Tuesday, August 30, 2011

Hands I've Held (II)

The last day of school
we sat on the flowered lawn
and listened to Nirvana covers,
the band hot in their torn flannel but
too cool to take it off.
I spun a buttercup
between my spring-pale fingers,
gold petals pulsing with the beat.

I was drunk with the heat
and the music and the flashing flower and
the last day of school so
I confessed to you
just a boy
who sat next to me sometimes
who sat next to me now
“I’m sixteen years old,” I said
“and I’ve never held a boy’s hand.”

You took the flashing flower
twined your fingers through mine
said “Now you have.”
It was a kindness, like helping
an old lady cross the street,
but of course I fell in love with you
for a little while
until I gave my hand and so much more
too much, much too soon
to someone with hands bigger and weaker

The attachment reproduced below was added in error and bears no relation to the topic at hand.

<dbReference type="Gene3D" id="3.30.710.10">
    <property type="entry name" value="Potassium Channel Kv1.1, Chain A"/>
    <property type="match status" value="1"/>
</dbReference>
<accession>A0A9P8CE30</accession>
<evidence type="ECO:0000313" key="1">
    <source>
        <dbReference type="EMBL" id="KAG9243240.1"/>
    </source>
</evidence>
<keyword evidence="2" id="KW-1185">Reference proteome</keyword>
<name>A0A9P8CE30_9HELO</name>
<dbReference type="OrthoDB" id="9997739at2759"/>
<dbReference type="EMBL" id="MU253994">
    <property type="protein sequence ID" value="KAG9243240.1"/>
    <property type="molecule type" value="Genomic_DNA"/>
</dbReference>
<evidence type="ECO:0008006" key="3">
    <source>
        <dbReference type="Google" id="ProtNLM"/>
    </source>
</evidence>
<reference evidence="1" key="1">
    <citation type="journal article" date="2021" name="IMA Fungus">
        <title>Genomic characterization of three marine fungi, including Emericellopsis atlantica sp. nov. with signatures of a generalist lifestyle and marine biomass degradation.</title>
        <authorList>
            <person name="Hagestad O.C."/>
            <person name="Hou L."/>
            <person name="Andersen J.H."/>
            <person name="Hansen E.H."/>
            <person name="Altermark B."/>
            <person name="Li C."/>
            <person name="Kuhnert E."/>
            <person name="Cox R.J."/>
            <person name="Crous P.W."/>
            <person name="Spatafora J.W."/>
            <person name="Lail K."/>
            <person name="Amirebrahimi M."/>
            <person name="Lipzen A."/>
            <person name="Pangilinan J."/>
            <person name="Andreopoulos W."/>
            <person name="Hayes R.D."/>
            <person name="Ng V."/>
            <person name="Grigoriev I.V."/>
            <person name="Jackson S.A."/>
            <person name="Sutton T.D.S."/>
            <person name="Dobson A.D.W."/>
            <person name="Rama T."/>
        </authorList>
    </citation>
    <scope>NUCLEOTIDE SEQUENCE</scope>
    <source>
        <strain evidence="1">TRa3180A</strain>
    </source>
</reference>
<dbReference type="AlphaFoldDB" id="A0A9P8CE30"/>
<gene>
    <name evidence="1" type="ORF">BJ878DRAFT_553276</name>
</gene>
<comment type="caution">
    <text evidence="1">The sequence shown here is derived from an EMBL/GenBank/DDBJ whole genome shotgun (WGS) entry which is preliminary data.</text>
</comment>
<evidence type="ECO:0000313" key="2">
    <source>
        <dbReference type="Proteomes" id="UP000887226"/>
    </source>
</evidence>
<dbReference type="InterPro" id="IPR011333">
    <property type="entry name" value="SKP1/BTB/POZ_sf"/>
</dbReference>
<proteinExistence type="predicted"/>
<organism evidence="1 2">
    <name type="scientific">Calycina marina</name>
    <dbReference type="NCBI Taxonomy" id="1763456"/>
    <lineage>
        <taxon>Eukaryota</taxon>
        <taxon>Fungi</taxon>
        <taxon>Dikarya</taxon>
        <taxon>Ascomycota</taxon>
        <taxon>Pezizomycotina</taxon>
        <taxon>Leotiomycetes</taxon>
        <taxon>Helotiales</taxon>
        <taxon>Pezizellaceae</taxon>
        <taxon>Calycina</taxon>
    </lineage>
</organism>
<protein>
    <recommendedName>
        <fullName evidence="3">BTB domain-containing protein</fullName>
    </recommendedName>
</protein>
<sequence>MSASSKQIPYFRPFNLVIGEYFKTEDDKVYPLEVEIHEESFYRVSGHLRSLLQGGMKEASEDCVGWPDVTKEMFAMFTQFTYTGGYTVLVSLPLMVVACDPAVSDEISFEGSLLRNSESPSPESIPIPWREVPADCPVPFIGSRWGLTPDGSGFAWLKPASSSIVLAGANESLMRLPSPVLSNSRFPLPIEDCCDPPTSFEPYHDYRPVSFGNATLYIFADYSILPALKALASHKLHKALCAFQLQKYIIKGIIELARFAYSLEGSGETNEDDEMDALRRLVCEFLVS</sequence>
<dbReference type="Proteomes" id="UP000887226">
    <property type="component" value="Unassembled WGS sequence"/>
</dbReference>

and less kind than yours.

Monday, August 29, 2011

Rid of It-- Mag 80

I’m rid of it all, those things that stole my life from me.

The books are in milk crates on the sidewalk, dusty leatherclad classics pressed unwillingly against paperback thrillers. Lamps cast into the alley trash because I will live by the light of the sun and other stars. I gave the curtains to my sister. I have nothing left to hide. I will eat with my fingers, scooping and plucking, licking and wiping my mouth with the back of my hand. No fork will steal from me the intimacy of eating.